5 – Calling for Help

Plan 11

Calling for Help

The 5th of an 8 part weekly series on handling and preparing for problems.

There will be times when whatever has happened is beyond the ability of the group to deal with alone and outside help is needed.

This decision will be made by the group leaders or guides, but in the event they are the ones involved and cannot make this decision, it is good for group members to know what to do.

Firstly the priorities must be dealt with these are what we discussed in the previous section. Once we have dealt with our priorities and have determined we need to call outside help, we will use the plan we have made to do so. When sending for help there is always going to be some vital information the rescuers will need in order to make their own action plan. As a minimum you should be prepared to tell them:

  • What is your phone number if you are calling by phone
  • What has happened
  • Where has it happened (Where are you)
  • When did it happen
  • Who is in charge
  • Who is injured
  • What first aid is available, been applied and qualifications of the first aiders
  • How many are there in the party, ages and experience
  • What is the terrain like where you are?
  • What is the current and anticipated weather like?
  • Is there a clearing for helicopters to land?
  • How prepared are you to “Dig In” (Keep safe where you are)
  • What is the groups plan?

When sending for help, inform the rescuers if it’s your trip leader who’s been injured. This might impact things quite severely. Also inform them of the state of the remainder of the group.

How you get this message out will depend on the situation, so again think about what options you have for communications even if you are not the group leader. Remember do not try to call for help unless your trip leaders / guides have given the go ahead or are incapacitated and cannot make that decision.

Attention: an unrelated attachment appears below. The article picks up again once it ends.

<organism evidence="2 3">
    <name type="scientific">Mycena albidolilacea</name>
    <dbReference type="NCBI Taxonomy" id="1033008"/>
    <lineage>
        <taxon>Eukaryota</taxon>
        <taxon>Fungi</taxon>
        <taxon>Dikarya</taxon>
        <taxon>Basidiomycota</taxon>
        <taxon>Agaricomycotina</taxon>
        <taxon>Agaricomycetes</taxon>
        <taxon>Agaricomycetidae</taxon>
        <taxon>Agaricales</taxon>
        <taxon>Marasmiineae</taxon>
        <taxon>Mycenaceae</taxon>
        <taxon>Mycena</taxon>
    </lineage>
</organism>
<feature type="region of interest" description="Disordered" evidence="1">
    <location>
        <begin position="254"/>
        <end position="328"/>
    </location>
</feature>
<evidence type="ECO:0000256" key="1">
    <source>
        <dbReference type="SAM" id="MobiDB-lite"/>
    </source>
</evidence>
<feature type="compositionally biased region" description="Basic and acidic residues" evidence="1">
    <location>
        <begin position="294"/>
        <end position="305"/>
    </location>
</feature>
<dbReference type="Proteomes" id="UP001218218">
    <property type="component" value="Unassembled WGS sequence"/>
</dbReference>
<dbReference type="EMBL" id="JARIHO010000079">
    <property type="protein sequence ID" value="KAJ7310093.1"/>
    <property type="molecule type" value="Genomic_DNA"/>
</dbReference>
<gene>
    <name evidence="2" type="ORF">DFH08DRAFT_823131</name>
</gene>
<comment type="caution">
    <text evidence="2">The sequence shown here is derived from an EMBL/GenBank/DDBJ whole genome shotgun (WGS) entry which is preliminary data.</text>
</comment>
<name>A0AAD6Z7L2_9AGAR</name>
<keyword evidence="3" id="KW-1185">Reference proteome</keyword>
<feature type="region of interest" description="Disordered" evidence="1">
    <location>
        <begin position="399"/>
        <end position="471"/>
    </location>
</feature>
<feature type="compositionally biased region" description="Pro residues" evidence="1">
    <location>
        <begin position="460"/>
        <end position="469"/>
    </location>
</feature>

What options do you have for calling for help?

These will depend again on what plans were put in place beforehand and where you are, but they could include:

  • Cell / Telephones
  • Shouting / Whistles
  • Sending a written message – Always write it as verbal gets mixed up
  • Two way Radios
  • Smoke signals… In conservation areas it will usually get a response
  • Flares – hand or rocket
  • Visibility
  • Satellite phones
  • Don’t forget having someone at home who will call if you are delayed.

While You Are Waiting For HelpPlan 12

We come back to the panic question – people with nothing to do in a stressful situation will tend to panic, so keep yourselves busy. It could take a long time for a rescue team to get to you, so you need to prepare to wait it out.

  • Know where everyone is: pair people up in buddy pairs
  • Get water, make a meal & eat
  • Keep spirits up, be positive, reassure, and make sure everyone has something to do.
  • Make yourselves big, easy to find.
  • Continuously monitor your patient. Continuously monitor everyone else in the group
  • Think about what important kit the person being evacuated is carrying that might be necessary for the rest of you (like half of the tent or the car keys to get home). Is the person being evacuated leaving a child behind?

Plan 5

In the next Blog we will look at ‘Self Rescues‘…

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Andrew Friedemann

Author: Andrew Friedemann

Andrew holds qualifications in South Africa, Australia and the UK as an Outdoor Recreation Instructor and qualified Mountain Guide and Instructor. Passionate about developing the Adventure Industry in South Africa to make it safer and provide opportunities to a younger generation of adventurers. Represented South Africa on the World Mountaineering Federations (UIAA) International Training Standards Commission for 10 years and has administered the South African Mountaineering Development & Training Trust. A qualified Wilderness EMT and Emergency Care Practitioner. Qualified as an Skills Development Practitioner, he has been intimately involved in the development of Adventure based qualifications particularly with regard the quality management of adventure qualifications. Founder of Adventure Qualifications Network, he was instrumental in the development of National Vocational qualifications for the adventure industry in South Africa, but also worked closely with Australia where he attained the Cert IV in Outdoor Recreation Instruction. Currently resident in the Scottish Highlands - UK, with his wife, Michelle, they travel to many areas of the world gaining information and skills. A keen adventurer, Andrew has participated in mountaineering, skydiving and scuba diving among other activities.